Zoe Berman - 24 - Zoe Berman 
What is your creative process like? That’s always a tricky question cause there’s no exact formula. I find that I often write lyrics first, 99% of the time. Sometimes I’ll come up with a lick on the piano or something on the guitar but I’ll end up pairing it with lyrics that I’ve already written cause I’ve got so many scraps of lyrics either in my songwriting books or in voice memos on my phone. So I’ll kind of mix and match that way. I’ll often find myself on a hike or a long walk and I’ll end up writing out, I’ll come up with some kind of idea or I’m struck by something and I’ll real quick write all the lyrics to a song or at least a verse and a chorus or something then I get home and actually try to figure out what that’s gonna sound like musically. It often changes completely.

What is your favorite song to perform? Right now, probably, so I have a song that’s coming out on all the streaming platforms, it’s on Bandcamp right now. But I did like a prerelease of it on band camp, but it’ll be out on April 10th. That song I played actually with Futon Down and they’re all the guys that played with it on the record so that song is really fun to perform. It’s called Edit, Delete, and Save. It’s really happy and has like a boppy horn section. I think I just put out a prerelease because people are doing nothing. This song is so happy and it’s all doo-woppy and I was just trying to think of anything that’s more positive that I could put into the world right now.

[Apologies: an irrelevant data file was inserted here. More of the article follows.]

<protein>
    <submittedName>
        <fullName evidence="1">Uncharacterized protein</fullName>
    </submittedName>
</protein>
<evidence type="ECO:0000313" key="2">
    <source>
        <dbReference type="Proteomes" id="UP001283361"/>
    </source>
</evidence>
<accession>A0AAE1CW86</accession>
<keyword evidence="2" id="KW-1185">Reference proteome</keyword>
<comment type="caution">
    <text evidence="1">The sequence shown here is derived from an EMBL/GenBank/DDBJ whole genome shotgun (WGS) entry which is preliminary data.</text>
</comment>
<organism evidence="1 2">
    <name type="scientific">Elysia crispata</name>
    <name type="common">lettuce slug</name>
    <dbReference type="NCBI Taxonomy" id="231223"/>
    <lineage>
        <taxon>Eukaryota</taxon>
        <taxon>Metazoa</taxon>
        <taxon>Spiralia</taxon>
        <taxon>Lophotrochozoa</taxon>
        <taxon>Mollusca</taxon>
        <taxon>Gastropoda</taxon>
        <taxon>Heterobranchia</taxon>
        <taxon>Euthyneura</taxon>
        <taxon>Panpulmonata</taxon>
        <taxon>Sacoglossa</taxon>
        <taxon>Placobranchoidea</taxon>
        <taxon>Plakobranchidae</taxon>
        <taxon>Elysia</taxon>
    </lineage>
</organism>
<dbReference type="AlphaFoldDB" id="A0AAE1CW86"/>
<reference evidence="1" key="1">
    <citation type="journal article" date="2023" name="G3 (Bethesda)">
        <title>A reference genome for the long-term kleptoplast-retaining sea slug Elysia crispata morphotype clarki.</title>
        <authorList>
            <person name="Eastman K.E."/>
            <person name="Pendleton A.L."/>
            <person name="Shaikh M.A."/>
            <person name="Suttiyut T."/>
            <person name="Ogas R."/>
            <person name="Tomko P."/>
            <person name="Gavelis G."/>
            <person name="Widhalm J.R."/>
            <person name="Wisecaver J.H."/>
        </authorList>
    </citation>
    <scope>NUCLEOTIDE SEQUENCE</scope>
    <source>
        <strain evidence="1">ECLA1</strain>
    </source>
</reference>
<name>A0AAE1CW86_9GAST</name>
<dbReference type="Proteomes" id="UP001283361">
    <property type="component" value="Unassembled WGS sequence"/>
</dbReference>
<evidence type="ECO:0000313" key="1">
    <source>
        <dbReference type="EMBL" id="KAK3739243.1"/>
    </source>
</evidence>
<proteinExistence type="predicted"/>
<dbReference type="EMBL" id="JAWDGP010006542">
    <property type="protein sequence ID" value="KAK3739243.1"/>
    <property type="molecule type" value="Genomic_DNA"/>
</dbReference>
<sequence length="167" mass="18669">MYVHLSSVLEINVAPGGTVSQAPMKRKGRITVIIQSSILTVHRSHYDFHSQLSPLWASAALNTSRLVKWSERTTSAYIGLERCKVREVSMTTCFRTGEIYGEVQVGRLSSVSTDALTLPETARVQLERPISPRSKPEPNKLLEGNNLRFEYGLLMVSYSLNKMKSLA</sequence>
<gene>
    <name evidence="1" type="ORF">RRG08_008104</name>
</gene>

Sarah Slaton - 33 - Sarah Slaton Previously of Edison
What first got you into music? What first got me into music, Mr. Robin, my neighbor, playing guitar out in the driveway next door. That was always huge, our neighbor, whenever we were little-bitty kids, we’d always dance every night to him playing guitar. Whenever I got older I sang in church. We didn’t have instruments at my church so it was all acapella. I was never in choir but I really fell in love with vocal harmonies that way, and then when I was a teenager I turned super emo and listened to a lot of Dashboard Confessionals and Deathcab for Cutie and Counting Crows were really huge for me and I fell in love with songwriting that way. That kinda led me to start playing.